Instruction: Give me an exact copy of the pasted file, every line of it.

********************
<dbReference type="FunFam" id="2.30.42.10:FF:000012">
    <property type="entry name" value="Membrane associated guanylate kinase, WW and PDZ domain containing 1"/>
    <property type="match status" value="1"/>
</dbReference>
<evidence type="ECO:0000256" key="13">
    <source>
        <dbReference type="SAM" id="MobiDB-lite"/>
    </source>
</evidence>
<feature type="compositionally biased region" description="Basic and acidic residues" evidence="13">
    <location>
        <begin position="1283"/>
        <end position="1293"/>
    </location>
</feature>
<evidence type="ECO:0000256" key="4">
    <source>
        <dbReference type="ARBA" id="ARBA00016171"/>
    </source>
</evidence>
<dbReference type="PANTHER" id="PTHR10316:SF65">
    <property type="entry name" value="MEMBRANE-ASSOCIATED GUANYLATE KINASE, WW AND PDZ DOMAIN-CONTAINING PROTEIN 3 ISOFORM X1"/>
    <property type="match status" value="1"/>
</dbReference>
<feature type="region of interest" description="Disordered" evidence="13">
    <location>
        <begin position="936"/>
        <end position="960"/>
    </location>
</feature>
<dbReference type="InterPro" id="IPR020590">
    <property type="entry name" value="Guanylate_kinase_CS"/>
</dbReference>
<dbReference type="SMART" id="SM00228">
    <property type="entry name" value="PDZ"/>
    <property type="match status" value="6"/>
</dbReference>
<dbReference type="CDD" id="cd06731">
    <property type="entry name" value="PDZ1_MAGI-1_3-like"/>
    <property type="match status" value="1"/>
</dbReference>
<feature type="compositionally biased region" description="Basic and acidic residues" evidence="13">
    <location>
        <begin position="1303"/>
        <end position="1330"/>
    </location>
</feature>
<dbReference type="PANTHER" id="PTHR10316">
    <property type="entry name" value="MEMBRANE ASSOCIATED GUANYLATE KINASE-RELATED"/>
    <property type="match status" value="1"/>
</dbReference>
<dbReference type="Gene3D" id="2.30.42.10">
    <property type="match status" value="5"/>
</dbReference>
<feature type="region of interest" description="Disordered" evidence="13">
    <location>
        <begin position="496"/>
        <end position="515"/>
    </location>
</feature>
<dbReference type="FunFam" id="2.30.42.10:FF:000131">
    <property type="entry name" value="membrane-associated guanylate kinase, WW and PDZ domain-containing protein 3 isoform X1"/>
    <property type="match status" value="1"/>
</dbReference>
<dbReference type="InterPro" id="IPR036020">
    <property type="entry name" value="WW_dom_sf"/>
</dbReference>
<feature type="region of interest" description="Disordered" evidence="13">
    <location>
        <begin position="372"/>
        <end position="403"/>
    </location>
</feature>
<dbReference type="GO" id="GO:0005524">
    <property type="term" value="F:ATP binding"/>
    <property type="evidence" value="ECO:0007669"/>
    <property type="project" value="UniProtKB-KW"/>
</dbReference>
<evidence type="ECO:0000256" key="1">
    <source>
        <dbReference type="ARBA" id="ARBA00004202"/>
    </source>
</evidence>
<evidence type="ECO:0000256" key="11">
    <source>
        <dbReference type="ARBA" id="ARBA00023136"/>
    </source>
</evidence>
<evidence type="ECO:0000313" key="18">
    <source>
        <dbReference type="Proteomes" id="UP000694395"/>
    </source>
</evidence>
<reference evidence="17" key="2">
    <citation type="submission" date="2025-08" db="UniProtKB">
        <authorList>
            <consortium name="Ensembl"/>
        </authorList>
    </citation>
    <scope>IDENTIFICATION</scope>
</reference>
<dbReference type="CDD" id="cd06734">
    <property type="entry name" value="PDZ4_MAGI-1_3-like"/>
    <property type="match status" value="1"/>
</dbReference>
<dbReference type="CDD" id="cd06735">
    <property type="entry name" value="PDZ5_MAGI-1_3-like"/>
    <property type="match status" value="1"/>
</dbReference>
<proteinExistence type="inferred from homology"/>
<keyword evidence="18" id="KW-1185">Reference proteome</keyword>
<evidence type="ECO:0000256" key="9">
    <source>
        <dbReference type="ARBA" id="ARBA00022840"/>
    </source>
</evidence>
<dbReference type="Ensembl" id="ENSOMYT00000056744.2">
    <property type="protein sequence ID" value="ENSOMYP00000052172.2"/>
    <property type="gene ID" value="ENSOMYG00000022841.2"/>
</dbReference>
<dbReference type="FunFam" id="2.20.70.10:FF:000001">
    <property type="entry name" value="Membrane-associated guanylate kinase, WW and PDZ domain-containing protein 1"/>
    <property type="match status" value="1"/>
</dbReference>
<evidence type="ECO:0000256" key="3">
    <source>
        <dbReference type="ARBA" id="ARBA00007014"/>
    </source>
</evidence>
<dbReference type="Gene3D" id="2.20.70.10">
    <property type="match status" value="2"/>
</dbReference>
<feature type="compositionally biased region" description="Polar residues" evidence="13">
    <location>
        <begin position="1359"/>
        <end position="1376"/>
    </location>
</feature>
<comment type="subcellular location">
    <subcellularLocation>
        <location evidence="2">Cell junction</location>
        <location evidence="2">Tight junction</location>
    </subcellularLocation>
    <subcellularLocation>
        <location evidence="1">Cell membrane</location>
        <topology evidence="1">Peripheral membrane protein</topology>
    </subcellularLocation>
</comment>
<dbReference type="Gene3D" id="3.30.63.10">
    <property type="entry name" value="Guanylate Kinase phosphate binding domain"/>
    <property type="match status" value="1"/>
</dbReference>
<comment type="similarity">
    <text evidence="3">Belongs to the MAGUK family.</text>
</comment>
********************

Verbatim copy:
<dbReference type="FunFam" id="2.30.42.10:FF:000012">
    <property type="entry name" value="Membrane associated guanylate kinase, WW and PDZ domain containing 1"/>
    <property type="match status" value="1"/>
</dbReference>
<evidence type="ECO:0000256" key="13">
    <source>
        <dbReference type="SAM" id="MobiDB-lite"/>
    </source>
</evidence>
<feature type="compositionally biased region" description="Basic and acidic residues" evidence="13">
    <location>
        <begin position="1283"/>
        <end position="1293"/>
    </location>
</feature>
<evidence type="ECO:0000256" key="4">
    <source>
        <dbReference type="ARBA" id="ARBA00016171"/>
    </source>
</evidence>
<dbReference type="PANTHER" id="PTHR10316:SF65">
    <property type="entry name" value="MEMBRANE-ASSOCIATED GUANYLATE KINASE, WW AND PDZ DOMAIN-CONTAINING PROTEIN 3 ISOFORM X1"/>
    <property type="match status" value="1"/>
</dbReference>
<feature type="region of interest" description="Disordered" evidence="13">
    <location>
        <begin position="936"/>
        <end position="960"/>
    </location>
</feature>
<dbReference type="InterPro" id="IPR020590">
    <property type="entry name" value="Guanylate_kinase_CS"/>
</dbReference>
<dbReference type="SMART" id="SM00228">
    <property type="entry name" value="PDZ"/>
    <property type="match status" value="6"/>
</dbReference>
<dbReference type="CDD" id="cd06731">
    <property type="entry name" value="PDZ1_MAGI-1_3-like"/>
    <property type="match status" value="1"/>
</dbReference>
<feature type="compositionally biased region" description="Basic and acidic residues" evidence="13">
    <location>
        <begin position="1303"/>
        <end position="1330"/>
    </location>
</feature>
<dbReference type="PANTHER" id="PTHR10316">
    <property type="entry name" value="MEMBRANE ASSOCIATED GUANYLATE KINASE-RELATED"/>
    <property type="match status" value="1"/>
</dbReference>
<dbReference type="Gene3D" id="2.30.42.10">
    <property type="match status" value="5"/>
</dbReference>
<feature type="region of interest" description="Disordered" evidence="13">
    <location>
        <begin position="496"/>
        <end position="515"/>
    </location>
</feature>
<dbReference type="FunFam" id="2.30.42.10:FF:000131">
    <property type="entry name" value="membrane-associated guanylate kinase, WW and PDZ domain-containing protein 3 isoform X1"/>
    <property type="match status" value="1"/>
</dbReference>
<dbReference type="InterPro" id="IPR036020">
    <property type="entry name" value="WW_dom_sf"/>
</dbReference>
<feature type="region of interest" description="Disordered" evidence="13">
    <location>
        <begin position="372"/>
        <end position="403"/>
    </location>
</feature>
<dbReference type="GO" id="GO:0005524">
    <property type="term" value="F:ATP binding"/>
    <property type="evidence" value="ECO:0007669"/>
    <property type="project" value="UniProtKB-KW"/>
</dbReference>
<evidence type="ECO:0000256" key="1">
    <source>
        <dbReference type="ARBA" id="ARBA00004202"/>
    </source>
</evidence>
<evidence type="ECO:0000256" key="11">
    <source>
        <dbReference type="ARBA" id="ARBA00023136"/>
    </source>
</evidence>
<evidence type="ECO:0000313" key="18">
    <source>
        <dbReference type="Proteomes" id="UP000694395"/>
    </source>
</evidence>
<reference evidence="17" key="2">
    <citation type="submission" date="2025-08" db="UniProtKB">
        <authorList>
            <consortium name="Ensembl"/>
        </authorList>
    </citation>
    <scope>IDENTIFICATION</scope>
</reference>
<dbReference type="CDD" id="cd06734">
    <property type="entry name" value="PDZ4_MAGI-1_3-like"/>
    <property type="match status" value="1"/>
</dbReference>
<dbReference type="CDD" id="cd06735">
    <property type="entry name" value="PDZ5_MAGI-1_3-like"/>
    <property type="match status" value="1"/>
</dbReference>
<proteinExistence type="inferred from homology"/>
<keyword evidence="18" id="KW-1185">Reference proteome</keyword>
<evidence type="ECO:0000256" key="9">
    <source>
        <dbReference type="ARBA" id="ARBA00022840"/>
    </source>
</evidence>
<dbReference type="Ensembl" id="ENSOMYT00000056744.2">
    <property type="protein sequence ID" value="ENSOMYP00000052172.2"/>
    <property type="gene ID" value="ENSOMYG00000022841.2"/>
</dbReference>
<dbReference type="FunFam" id="2.20.70.10:FF:000001">
    <property type="entry name" value="Membrane-associated guanylate kinase, WW and PDZ domain-containing protein 1"/>
    <property type="match status" value="1"/>
</dbReference>
<evidence type="ECO:0000256" key="3">
    <source>
        <dbReference type="ARBA" id="ARBA00007014"/>
    </source>
</evidence>
<dbReference type="Gene3D" id="2.20.70.10">
    <property type="match status" value="2"/>
</dbReference>
<feature type="compositionally biased region" description="Polar residues" evidence="13">
    <location>
        <begin position="1359"/>
        <end position="1376"/>
    </location>
</feature>
<comment type="subcellular location">
    <subcellularLocation>
        <location evidence="2">Cell junction</location>
        <location evidence="2">Tight junction</location>
    </subcellularLocation>
    <subcellularLocation>
        <location evidence="1">Cell membrane</location>
        <topology evidence="1">Peripheral membrane protein</topology>
    </subcellularLocation>
</comment>
<dbReference type="Gene3D" id="3.30.63.10">
    <property type="entry name" value="Guanylate Kinase phosphate binding domain"/>
    <property type="match status" value="1"/>
</dbReference>
<comment type="similarity">
    <text evidence="3">Belongs to the MAGUK family.</text>
</comment>